Sitting and filling out evaluations for J4450 Reporting was surreal. As I bubbled, I thought back to my orientation in January, where I distinctly remember asking myself what the hell I was getting myself into. Sufficiently scared, I jumped headfirst into journalism at the Columbia Missourian.
Lo and behold, it was the busiest, craziest and most educational semester of my time in college thus far. I didn’t necessarily learn lots of new AP Style entries or writing fundamentals. That’s kid stuff compared to dealing with sources, learning to interview well, handling criticism with poise and enterprising story ideas.
I had the chance to report on the local education scene, where I covered difficult budgeting decisions for CPS and the school board elections. I covered issues integral to Columbia, like the effect of census data on school redistricting and the honoring of a local coach by the Kansas City Royals. I wrote a myriad of news and crime briefs and went to countless district meetings. Practice makes perfect, right?
The most exciting opportunities I had happened in the same week. I went to Southeast Missouri to Poplar Bluff to find a Columbia angle to the flooding situation there, and I walked around Mizzou’s Greektown the night of Osama Bin Laden’s death to find student reactions.
After about four months of solid reporting, writing and editing, I have a few words of advice for the next crop of J4450 Reporters:
Volunteer like crazy: You’ll hear this from the ACES and the editors, but always be the first to raise your hand. The quickest way to acclimate yourself to reporting and interviewing and to build your portfolio is to jump right in. Everyone likes someone who is willing to pick up a story in pinch and can deliver clean, well-written copy.
Learn proper phone etiquette: J445o reporters are automatically at a disadvantage because we are students. Sources sometimes respect us less, and that leads to even more trouble getting information down the road. Here’s what to avoid:
- Likes, Ums, and otherwise immature speech/tone: Adopt a polite, professional demeanor when talking to sources or secretaries or anyone who might help you. I’d like to say a naturally high-pitched voice won’t hurt you, but lowering your pitch slightly will mature you slightly, need be.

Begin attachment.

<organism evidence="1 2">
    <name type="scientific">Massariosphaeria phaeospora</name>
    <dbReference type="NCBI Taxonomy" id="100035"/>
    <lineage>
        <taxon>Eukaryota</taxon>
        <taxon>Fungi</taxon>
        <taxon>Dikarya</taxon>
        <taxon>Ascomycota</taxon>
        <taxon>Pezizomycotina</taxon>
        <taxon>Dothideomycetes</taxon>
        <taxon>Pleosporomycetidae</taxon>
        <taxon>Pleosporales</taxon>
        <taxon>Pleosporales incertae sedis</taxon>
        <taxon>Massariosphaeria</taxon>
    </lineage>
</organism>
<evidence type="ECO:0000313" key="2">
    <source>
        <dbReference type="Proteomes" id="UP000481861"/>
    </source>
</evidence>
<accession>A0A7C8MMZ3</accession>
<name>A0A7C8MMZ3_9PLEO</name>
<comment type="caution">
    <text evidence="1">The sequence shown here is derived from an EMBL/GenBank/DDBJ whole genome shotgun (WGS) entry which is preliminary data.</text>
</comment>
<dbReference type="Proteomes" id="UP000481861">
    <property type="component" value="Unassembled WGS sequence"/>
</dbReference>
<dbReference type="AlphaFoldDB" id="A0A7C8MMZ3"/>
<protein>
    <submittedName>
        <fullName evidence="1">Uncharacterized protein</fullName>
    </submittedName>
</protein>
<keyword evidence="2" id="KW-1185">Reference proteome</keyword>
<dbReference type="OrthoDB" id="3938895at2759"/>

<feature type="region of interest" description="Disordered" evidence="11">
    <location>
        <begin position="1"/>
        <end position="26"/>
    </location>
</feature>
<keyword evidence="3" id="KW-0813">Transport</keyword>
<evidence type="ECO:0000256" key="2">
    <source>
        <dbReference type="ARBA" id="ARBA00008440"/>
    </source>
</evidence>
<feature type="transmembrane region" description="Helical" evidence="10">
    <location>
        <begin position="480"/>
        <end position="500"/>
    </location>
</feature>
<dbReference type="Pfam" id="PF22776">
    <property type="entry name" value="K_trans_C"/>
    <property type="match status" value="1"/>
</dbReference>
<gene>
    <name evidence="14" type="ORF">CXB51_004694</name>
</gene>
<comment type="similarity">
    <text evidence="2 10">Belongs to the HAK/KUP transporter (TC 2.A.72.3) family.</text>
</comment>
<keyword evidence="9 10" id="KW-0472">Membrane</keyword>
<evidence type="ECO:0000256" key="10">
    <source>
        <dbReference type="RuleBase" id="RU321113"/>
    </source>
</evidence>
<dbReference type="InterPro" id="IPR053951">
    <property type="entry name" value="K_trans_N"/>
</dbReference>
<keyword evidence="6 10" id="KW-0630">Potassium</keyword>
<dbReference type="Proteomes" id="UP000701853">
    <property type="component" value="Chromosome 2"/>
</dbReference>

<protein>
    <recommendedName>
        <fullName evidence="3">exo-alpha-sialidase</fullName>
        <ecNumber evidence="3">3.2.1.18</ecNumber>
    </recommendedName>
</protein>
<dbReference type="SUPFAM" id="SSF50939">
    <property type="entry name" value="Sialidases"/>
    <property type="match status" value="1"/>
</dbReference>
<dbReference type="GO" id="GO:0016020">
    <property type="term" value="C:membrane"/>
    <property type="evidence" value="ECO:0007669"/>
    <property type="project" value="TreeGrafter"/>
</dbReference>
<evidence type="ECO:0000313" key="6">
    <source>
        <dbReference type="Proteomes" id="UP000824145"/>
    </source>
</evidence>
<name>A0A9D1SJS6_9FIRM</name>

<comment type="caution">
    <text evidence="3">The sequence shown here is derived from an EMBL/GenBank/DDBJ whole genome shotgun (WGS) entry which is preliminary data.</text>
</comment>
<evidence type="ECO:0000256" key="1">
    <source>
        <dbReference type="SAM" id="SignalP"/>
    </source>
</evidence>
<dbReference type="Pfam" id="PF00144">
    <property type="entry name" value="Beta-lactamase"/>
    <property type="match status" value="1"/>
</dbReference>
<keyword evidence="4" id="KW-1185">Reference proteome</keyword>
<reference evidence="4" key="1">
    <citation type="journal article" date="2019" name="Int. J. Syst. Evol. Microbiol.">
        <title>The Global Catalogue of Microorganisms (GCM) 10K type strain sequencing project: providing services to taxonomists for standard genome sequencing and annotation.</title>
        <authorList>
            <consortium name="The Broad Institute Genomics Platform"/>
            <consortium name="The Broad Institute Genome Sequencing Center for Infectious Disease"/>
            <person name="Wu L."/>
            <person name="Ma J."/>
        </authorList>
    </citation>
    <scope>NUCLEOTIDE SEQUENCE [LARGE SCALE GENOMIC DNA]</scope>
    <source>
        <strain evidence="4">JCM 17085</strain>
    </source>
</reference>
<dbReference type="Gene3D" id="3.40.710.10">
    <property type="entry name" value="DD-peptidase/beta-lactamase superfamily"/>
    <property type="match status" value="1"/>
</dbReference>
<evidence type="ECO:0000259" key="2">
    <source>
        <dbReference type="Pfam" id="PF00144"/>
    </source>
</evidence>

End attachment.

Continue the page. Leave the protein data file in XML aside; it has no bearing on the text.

- Confusion: Always give your name and identify yourself as a Missourian reporter. Speak slowly and clearly.
- Over-familiarity: sources are oftentimes professionals, sometimes politicians, and almost always outrank you. Refer to them by their courtesy titles (Dr., Senator, Rev.). If you don’t know that, Mr. or Ms. will suffice.
Don’t be a door mat: Yes, you are an entry-level reporter, but that doesn’t mean that what you are doing isn’t important. If sources clam up, push a little to try to get your information. Sometimes asking the same question in a different or more open-ended way can get a better response. If someone gets verbally abusive or too abrasive, stay calm, say you need to go, then ask your editor to help with damage-control.
Know when to sit one out: I tried to be an active reporter, picking up stories frequently and making sure I made adequate face-time in the newsroom. But sometimes, I just wanted to be as far from the Missourian as possible. It’s hard to balance reporting and real life sometimes, but it’s important to know when you’ve reached your limit. Getting burned out in the first four weeks won’t help you. You’ll just get frustrated, and it will show in your stories.
Well, it’s gone by quickly, but I am not sorry to say goodbye to my reporting semester. I have found a new love for reporting, no doubt about it, but the summer will be a much-needed break.
Look for me next semester as an ACE or at the copy desk!